Hash Functions 29 Online Bid Example  Suppose Alice, Bob, Charlie are bidders  Alice plans to bid A, Bob B and Charlie C o They do not trust that bids will be secret o Nobody willing to submit their bid  Solution? o Alice, Bob, Charlie submit hashes h(A), h(B), h(C) o All hashes received and posted online o Then bids A, B and C revealed  Hashes do not reveal bids (one way)  Cannot change bid after hash sent (collision)

Hash Functions 30 Online Bid  This protocol is not secure!  A forward search attack is possible o Bob computes h(A) for likely bids A  How to prevent this?  Alice computes h(A,R), R is random o Then Alice must reveal A and R o Trudy cannot try all A and R

Hash Functions 31 Online Bid  Spse B = \$1000 and Bob submits h(B,R)  When revealed, A = \$1 and C = \$2  Bob wants to change his bid: B = \$3  Bob computes h(B,R) for different R until he finds h(B,R) = h(B,R) o How much work? o Apparently, about 2 n hashes required

Hash Functions 32 Weak Collision Attack  Hash often used to commit to something o For example, online bid example  Attack on weak collision resistance requires work of about 2 n hashes  Collision attack is only about 2 n /2  Nostradamus attack solves weak collision problem with only about 2 n /2 hashes o For some cases, such as online bid example o Applicable to any Merkle-Damgard hash

Hash Functions 33 Trudy Predicts Future?  Trudy claims she can predict future  Jan 1, 2008, she publishes y, claiming y = h(x) o Where x includes final S&P 500 index for 2008 and other predictions for 2009 and beyond  Jan 1, 2009, Trudy reveals x, with y = h(x) o And x has S&P 500 index for Dec. 31, 2008 along with other rambling predictions for 2009  Does this prove Trudy can predict future?

Hash Functions 34 Trudy Predicts Future?  Trudy specifies y in advance  Let P be S&P 500 for Dec 31, 2008  Assuming Trudy cannot predict future, she must find S so that y = h(P,S)  Trudy can hash 2 n different S o But, we assume this is too much work  Is there any shortcut?

Hash Functions 35 Nostradamus Attack  Nostradamus (1503-1566) was a prophet o Some claim he predicted recent events o His predictive powers work best in retrospect  Nostradamus attack o Trudy can “predict” the future o Convert 2 n pre-image problem into about 2 n /2 collision attack (essentially) o Applies to any Merkle-Damgard hash function

Hash Functions 36 Nostradamus Attack  Computing collisions: each 2  2 n /2 work o Comparing one set to another set  Pre-compute collisions in clever way  This determines y, the hash value  When we specify prefix P, we can “herd” collisions into hash value y o Suffix S determined in this process

Hash Functions 37 Diamond Structure  Choose M 0 randomly  Compute d 00 = f(IV,M 0 )  And M 1,…,M 7  Then find M 00,M 01 that give collision: d 10 = f(d 00,M 00 ) = f(d 01,M 01 )  Continue: y = d 30 is “predicted” hash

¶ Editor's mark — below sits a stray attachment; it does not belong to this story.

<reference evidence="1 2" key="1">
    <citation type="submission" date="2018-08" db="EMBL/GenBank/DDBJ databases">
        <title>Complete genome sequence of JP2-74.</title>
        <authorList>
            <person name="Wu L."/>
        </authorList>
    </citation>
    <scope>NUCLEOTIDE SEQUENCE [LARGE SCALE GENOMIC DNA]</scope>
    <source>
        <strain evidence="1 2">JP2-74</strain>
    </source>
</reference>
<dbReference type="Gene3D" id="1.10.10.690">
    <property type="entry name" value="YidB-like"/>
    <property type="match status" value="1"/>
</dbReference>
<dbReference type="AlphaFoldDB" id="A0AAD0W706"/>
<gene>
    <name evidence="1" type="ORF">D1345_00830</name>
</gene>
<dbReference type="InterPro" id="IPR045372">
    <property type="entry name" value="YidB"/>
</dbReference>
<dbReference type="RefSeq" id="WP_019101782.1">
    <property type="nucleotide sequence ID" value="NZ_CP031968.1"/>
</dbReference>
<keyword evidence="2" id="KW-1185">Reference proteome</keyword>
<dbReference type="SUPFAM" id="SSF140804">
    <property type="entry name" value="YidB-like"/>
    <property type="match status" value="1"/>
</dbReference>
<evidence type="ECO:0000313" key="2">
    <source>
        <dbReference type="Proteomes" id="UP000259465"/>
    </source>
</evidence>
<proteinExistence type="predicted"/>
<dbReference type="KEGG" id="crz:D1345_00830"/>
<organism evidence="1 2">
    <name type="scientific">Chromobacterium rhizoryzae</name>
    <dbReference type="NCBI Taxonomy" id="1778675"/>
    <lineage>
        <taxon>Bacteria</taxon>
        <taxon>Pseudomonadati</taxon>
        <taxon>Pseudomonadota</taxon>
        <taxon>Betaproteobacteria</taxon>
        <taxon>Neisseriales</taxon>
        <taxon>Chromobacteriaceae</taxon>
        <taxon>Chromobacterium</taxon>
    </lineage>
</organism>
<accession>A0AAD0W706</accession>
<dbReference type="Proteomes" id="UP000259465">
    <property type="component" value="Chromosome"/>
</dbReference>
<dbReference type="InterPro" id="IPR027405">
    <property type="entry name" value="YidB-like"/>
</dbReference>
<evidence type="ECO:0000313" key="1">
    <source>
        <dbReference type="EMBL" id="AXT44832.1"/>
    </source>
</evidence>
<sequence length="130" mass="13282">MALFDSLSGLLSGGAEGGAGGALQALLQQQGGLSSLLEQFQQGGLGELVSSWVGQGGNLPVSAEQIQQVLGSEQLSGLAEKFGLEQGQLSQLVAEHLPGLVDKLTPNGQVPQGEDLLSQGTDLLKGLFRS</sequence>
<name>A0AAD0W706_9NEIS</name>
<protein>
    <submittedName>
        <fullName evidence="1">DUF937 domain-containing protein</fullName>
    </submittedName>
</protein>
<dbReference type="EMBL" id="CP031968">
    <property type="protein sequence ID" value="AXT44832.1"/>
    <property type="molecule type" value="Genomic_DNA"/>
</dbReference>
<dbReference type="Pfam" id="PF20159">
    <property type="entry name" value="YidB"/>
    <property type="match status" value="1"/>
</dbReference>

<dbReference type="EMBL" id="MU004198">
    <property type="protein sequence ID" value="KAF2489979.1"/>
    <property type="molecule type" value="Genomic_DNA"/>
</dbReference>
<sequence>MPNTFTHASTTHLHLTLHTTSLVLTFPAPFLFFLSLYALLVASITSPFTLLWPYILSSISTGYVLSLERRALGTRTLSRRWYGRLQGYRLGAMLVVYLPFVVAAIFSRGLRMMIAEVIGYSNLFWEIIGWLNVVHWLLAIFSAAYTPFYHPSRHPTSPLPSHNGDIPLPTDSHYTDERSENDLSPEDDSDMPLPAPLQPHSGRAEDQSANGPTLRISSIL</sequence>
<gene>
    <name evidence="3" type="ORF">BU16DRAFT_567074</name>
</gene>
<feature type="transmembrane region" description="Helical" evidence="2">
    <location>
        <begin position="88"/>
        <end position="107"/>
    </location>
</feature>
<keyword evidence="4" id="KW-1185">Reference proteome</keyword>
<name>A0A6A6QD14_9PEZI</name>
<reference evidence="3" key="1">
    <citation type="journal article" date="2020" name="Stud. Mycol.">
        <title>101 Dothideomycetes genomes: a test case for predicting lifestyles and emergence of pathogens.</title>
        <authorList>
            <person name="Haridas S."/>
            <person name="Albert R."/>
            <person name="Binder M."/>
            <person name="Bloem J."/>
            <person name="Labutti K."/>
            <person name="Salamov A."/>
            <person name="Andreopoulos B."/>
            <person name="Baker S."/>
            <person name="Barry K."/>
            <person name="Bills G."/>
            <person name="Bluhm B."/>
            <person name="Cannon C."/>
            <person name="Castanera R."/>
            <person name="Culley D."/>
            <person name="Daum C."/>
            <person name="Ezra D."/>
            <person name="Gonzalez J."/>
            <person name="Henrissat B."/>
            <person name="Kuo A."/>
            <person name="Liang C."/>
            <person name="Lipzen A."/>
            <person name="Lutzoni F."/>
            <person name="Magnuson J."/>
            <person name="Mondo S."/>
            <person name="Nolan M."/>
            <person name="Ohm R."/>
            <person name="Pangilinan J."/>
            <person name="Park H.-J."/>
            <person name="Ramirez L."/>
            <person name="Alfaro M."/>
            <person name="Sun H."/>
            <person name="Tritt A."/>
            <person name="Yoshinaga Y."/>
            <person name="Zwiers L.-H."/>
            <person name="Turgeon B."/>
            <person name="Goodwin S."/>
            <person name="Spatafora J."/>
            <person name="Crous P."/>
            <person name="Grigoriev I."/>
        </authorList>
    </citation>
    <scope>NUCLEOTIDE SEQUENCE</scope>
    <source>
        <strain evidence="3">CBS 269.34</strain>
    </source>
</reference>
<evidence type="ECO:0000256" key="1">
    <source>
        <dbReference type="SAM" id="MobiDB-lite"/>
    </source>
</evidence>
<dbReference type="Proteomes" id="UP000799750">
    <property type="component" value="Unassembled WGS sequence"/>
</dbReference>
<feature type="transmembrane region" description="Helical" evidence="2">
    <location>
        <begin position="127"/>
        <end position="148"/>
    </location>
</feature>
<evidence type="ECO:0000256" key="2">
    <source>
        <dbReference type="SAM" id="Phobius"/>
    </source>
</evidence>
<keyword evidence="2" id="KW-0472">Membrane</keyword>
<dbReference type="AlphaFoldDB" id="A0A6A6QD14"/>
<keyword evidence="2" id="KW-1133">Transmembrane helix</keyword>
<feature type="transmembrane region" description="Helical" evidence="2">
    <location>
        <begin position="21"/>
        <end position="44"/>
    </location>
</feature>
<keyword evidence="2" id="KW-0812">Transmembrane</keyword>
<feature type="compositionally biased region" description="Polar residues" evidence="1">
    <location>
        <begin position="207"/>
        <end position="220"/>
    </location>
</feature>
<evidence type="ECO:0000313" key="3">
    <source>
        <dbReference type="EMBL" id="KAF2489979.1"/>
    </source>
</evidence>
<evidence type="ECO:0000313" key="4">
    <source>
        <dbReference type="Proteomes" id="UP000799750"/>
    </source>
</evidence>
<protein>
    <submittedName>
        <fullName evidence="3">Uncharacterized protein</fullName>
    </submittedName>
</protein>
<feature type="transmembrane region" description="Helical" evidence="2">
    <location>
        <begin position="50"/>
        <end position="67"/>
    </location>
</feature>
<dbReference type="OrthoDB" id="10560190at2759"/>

Hash Functions 38 Nostradamus Attack  Pre-computation o Compute diamond structure of “height” 2 k o Choose y = d k0 as hash of prediction  When “prediction” is known, Trudy will o Let P be “prediction” o Select S at random, where (P,S) one block o Until she finds f(IV,P,S) = d 0j for some j

Hash Functions 39 Nostradamus Attack  Once such S is found, Trudy has result o Follow directed path from d 0j to d k0  In previous diamond structure example, suppose Trudy finds f(IV,P,S) = d 02  Then h(P,S,M 02,M 11,M 20 ) = d 30 = y o Recall that y is hash of Trudy’s “prediction”  Let x = (P,S,M 02,M 11,M 20 )  And x is Trudy’s “prediction”: P is S&P 500 index, S,M 02,M 11,M 20 are future predictions

Hash Functions 40 Nostradamus Attack  How much work?  Assuming diamond structure is of height 2 k and hash output is n bits  Primary: 2  2 n /2 (2 k  1) ≈ 2 n /2+ k +1 o Can reduce this to 2 n /2+ k /2+1  Secondary: 2 n  k

Hash Functions 41 Nostradamus Attack  To minimize work, set primary work equal to secondary work, solve for k  We have n/ 2 + k/ 2 + 1 = n  k which implies k = (n  4) / 3  For MD4 or MD5, n = 128, so k = 41  Diamond structure of height 2 41  Total work is about 2 87

Hash Functions 42 Nostradamus: Bottom Line  Generic attack on any hash that uses Merkle-Damgard construction  Not practical for 128-bit hash o Almost practical with small success prob  Using hash to commit to something is not quite as strong as it seems  Next, MD4 and MD5 o Must look at inner workings of these…

Download ppt "Hash Functions 1 Hash Functions Hash Functions 2 Cryptographic Hash Function  Crypto hash function h(x) must provide o Compression  output length is."

Similar presentations